It's been two months since a devastating quake hit l'Aquila and surrounding villages in central Italy killing nearly 300 people. Thousands are still living in tents and as plans for new homes are being made, authorities are also making preparations for the G-8 summit of world leaders that will be held in the quake-stricken city. Sabina Castelfranco reports from L'Aquila.
When the earthquake struck l'Aquila two months ago, the Italian prime minister Silvio Berlusconi said he would move the G-8 summit of world leaders from its planned site on a Sardinian island to the devastated area. The decision was taken, he said, to show solidarity with the victims.
The summit will be held at a military academy in l'Aquila from July 8-10. When the announcement was made, residents were pleased. They believed it would help keep the spotlight on the area.
One woman, who lost her home in the quake, is well aware that reconstruction efforts will take years. She says: "It's something big, huge. It will take time. We can only hope, that they will not forget us, that's all."
L'Aquila remains a picture of devastation with piles of rubble every few hundred meters, imploded buildings, half-crumbled churches. Aftershocks are a constant reminder of the quake.
Close to 60,000 people are still living in tents or in overcrowded hotels on the Adriatic coast. They are only able to return to their homes wearing hard hats and accompanied by fire fighters.
Gabriella Capocetti says she has only been back to her devastated home twice to recover basic needs like some clothes and shoes but not much more than that. She says they have lost everything.
Her house looks fine on the outside but inside its gutted. The historic center of l'Aquila has been declared a red zone and is entirely cordoned off. It's a ghost town.
Ida Spagnoli was sleeping when the roof over her head caved in. Many, like her, find it difficult to forget the moment the quake struck and immediately afterwards.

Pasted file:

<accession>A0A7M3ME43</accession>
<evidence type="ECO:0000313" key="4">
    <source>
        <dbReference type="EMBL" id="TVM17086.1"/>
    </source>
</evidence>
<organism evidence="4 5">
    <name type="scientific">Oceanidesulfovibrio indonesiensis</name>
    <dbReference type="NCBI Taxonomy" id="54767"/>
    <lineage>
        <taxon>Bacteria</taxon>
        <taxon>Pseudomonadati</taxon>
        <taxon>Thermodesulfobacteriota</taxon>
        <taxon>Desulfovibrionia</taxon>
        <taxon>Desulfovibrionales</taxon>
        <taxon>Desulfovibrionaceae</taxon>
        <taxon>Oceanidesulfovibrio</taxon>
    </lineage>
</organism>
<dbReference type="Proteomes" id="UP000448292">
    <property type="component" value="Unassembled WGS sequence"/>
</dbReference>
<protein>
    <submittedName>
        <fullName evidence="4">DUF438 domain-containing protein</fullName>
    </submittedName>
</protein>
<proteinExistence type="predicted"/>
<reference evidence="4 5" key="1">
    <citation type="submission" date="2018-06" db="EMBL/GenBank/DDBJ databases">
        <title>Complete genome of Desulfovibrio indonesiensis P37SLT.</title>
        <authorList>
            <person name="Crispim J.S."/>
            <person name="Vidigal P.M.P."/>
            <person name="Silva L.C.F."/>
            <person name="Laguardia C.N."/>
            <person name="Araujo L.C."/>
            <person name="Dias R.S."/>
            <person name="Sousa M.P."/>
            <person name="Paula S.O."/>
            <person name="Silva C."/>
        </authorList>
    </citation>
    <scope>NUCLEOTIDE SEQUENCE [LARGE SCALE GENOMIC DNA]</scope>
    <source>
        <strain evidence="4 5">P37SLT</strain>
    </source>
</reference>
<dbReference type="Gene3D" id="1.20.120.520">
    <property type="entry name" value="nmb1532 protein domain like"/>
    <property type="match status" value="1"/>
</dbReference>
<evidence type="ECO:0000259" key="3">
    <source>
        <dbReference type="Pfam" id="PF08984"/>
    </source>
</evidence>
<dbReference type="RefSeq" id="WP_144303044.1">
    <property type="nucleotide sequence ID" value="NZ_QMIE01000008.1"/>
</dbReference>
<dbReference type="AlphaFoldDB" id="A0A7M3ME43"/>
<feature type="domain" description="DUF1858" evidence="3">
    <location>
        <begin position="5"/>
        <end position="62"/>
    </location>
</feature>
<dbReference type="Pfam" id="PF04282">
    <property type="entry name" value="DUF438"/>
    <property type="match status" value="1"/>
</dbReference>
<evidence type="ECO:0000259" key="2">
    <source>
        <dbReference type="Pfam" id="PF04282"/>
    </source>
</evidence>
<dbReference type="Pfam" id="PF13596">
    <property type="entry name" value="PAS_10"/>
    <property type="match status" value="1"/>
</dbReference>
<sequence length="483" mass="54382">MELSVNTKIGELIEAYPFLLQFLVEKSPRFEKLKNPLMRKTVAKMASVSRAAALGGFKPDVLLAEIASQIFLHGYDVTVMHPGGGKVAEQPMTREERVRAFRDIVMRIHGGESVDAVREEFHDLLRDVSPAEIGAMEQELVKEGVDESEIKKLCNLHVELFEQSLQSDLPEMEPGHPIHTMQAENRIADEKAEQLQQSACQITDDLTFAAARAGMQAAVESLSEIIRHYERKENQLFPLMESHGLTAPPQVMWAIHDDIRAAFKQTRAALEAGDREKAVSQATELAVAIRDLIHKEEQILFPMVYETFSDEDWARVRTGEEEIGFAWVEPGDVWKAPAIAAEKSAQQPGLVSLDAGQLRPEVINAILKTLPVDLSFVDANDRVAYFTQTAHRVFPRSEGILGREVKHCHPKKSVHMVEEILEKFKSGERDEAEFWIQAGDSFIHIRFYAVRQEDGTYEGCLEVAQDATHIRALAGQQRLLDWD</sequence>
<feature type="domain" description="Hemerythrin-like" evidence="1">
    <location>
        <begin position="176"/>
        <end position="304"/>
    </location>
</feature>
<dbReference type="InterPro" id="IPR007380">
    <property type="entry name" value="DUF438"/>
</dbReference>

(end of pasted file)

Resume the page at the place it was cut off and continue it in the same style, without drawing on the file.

She continued, "dead silence except in the distance you'd hear 'help, is anybody there?' This was a beautiful place to be and now I feel its all dead and I feel a very tremendous sense of loss."
Fire fighters say nearly all of the historic center needs attention. One of the main problems in the city and surrounding villages is that gas and water pipelines were affected. This issue, they say, must be dealt with first.
Fire fighter Mario Cervini says some buildings can potentially be lived in but people cannot return to them because they still have no services.
The displaced population has until now praised an amazing rescue and assistance effort provided by the civil protection but some discontent has begun to emerge and is likely to spread.
People are tired of living in tents and want new homes.
Prime Minister Silvio Berlusconi has pledged to empty the tent camps by September 15, either by securing and certifying people's abandoned homes or by re-housing them. But many are pessimistic. They are now also starting to think the upcoming G-8 summit is not only distracting attention but also funds.